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Experts say housing is in normalcy Print E-mail
Thursday, 14 September 2006
As the housing market drifts down the sector assures that it is returning to its normal state. Current study shows that the sharp drops in housing markets are often caused by episodes of sever local economic distress. 

"True housing busts are a relatively rare event," Federal Deposit Insurance Corp chief economist Richard Brown said at a congressional hearing on the housing market.

Mounting evidence of sharp slowdown in the long-hot U.S. housing market prompted the Senate Banking Committee to call in experts to talk about the implications of a potential "bubble" bursting.

The slowdown has put a damper on home price gains, which have flattened out considerably after several years of double-digit growth in many parts of the country.

Noting the dramatic change, Democratic Senator Charles Schumer of New York mused: "To paraphrase Shakespeare: Is there a bubble or isn't there a bubble? That is the question."

"Contrary to many reports, there is not a 'national housing bubble'," he said. Instead, Stevens said the slowdown reflected cooling in some overheated markets, while other regions had never even known a real warm spell.

Earlier this month, the National Association of Realtors predicted the nation's median existing home price would be up 2.8 percent in 2006 - compared to 12.4 percent last year.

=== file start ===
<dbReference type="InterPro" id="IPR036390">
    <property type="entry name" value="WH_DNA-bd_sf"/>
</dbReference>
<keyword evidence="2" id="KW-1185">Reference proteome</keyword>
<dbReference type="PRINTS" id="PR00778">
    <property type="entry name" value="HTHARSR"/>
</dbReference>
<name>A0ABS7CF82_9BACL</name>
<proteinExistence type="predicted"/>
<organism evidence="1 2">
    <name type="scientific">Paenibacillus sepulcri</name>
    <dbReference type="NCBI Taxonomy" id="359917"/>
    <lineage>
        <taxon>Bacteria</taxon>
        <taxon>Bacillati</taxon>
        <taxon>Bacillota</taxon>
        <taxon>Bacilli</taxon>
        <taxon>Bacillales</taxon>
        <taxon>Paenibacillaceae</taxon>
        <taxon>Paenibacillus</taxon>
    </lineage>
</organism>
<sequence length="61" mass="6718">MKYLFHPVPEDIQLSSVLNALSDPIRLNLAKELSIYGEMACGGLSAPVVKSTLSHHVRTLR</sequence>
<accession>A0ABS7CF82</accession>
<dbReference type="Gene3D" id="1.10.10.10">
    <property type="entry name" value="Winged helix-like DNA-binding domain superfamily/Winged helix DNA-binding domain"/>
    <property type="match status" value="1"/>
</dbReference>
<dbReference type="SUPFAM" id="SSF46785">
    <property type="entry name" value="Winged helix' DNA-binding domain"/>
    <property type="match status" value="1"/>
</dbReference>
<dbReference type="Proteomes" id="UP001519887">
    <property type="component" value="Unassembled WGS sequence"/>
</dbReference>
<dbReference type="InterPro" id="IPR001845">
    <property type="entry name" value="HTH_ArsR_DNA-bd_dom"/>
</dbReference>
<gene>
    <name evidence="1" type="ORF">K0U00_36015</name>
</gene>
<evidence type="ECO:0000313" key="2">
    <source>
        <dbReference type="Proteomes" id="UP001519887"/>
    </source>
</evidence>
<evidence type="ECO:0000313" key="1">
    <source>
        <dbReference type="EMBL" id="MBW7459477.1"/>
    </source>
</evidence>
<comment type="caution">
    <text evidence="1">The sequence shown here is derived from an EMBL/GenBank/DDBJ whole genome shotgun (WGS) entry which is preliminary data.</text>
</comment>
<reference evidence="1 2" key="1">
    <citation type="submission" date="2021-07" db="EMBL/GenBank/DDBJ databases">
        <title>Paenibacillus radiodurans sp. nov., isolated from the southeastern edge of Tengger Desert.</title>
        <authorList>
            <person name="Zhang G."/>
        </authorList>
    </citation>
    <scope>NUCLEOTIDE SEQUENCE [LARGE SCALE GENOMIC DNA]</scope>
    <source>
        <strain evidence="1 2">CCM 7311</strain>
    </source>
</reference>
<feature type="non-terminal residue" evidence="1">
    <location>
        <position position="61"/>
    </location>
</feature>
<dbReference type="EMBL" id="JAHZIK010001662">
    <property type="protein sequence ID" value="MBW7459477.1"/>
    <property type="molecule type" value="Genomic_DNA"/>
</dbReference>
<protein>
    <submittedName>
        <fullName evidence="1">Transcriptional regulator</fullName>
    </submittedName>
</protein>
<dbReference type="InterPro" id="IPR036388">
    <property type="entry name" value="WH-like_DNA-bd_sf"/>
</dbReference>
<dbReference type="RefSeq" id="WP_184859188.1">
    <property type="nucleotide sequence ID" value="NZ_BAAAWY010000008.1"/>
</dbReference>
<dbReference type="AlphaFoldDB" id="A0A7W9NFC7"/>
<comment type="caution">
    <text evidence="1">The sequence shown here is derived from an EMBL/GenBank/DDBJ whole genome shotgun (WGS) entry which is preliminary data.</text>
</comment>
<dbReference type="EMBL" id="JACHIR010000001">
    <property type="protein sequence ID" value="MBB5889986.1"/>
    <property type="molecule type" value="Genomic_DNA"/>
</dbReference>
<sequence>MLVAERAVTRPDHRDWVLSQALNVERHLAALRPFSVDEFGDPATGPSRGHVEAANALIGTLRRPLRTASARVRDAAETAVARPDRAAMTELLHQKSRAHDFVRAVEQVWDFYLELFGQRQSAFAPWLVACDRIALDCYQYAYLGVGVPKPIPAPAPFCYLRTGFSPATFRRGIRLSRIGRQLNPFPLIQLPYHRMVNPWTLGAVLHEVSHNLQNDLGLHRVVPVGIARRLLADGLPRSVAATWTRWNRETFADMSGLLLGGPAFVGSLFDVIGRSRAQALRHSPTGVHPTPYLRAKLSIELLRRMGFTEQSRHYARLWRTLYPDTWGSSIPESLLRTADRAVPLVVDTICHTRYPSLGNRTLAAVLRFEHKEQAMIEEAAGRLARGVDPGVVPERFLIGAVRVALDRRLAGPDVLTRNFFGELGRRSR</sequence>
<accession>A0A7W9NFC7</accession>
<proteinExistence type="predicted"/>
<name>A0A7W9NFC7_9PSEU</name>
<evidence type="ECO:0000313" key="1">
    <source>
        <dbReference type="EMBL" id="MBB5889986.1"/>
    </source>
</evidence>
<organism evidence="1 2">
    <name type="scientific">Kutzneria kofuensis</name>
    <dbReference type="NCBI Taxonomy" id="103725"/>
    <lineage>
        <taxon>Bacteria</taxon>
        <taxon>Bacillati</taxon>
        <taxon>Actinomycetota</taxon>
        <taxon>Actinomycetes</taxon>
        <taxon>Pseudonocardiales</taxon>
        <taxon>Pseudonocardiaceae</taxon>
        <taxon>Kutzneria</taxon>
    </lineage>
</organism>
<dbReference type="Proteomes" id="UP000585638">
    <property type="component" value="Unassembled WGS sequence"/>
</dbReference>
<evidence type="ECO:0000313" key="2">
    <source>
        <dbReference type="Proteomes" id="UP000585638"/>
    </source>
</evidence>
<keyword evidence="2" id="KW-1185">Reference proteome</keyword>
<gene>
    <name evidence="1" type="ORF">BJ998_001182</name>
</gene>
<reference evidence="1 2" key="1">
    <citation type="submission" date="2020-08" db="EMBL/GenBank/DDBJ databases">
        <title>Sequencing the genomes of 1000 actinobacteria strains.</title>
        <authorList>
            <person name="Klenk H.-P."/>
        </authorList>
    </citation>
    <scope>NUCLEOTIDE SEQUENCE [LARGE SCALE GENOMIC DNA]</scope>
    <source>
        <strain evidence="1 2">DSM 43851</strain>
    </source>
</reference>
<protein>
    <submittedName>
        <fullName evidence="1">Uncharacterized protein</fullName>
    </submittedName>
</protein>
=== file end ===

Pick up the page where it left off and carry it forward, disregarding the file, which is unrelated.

The housing sector burned especially bright during a two-plus year period leading up to its peak in mid-2005. Seiders said the cool-down should last just as long.

"Markets in Florida, California, Arizona, Nevada, Virginia and Maryland have exhibited trends far above the local historical norm," he said, referring to areas that have seen some of strongest sales and biggest price increases during the recent boom.

"Because of these exceptional trends, it would not be surprising for these markets to experience a price adjustment," Stevens added.

David Seiders, chief economist for the National Association of Homebuilders, predicted the housing market would bottom out "around the middle of next year."

Still, he said the slowdown should not impact the nation's economic expansion, unless there was a further spike in energy prices or interest rates.

The FDIC's Brown said that, after a boom, housing prices are more likely to stagnate rather than drop sharply.

Those housing doldrums can be "fairly painful" for homeowners, builders and real estate brokers, Brown said, but they fall short of causing distress for the overall economy.

Edwina Baniqued

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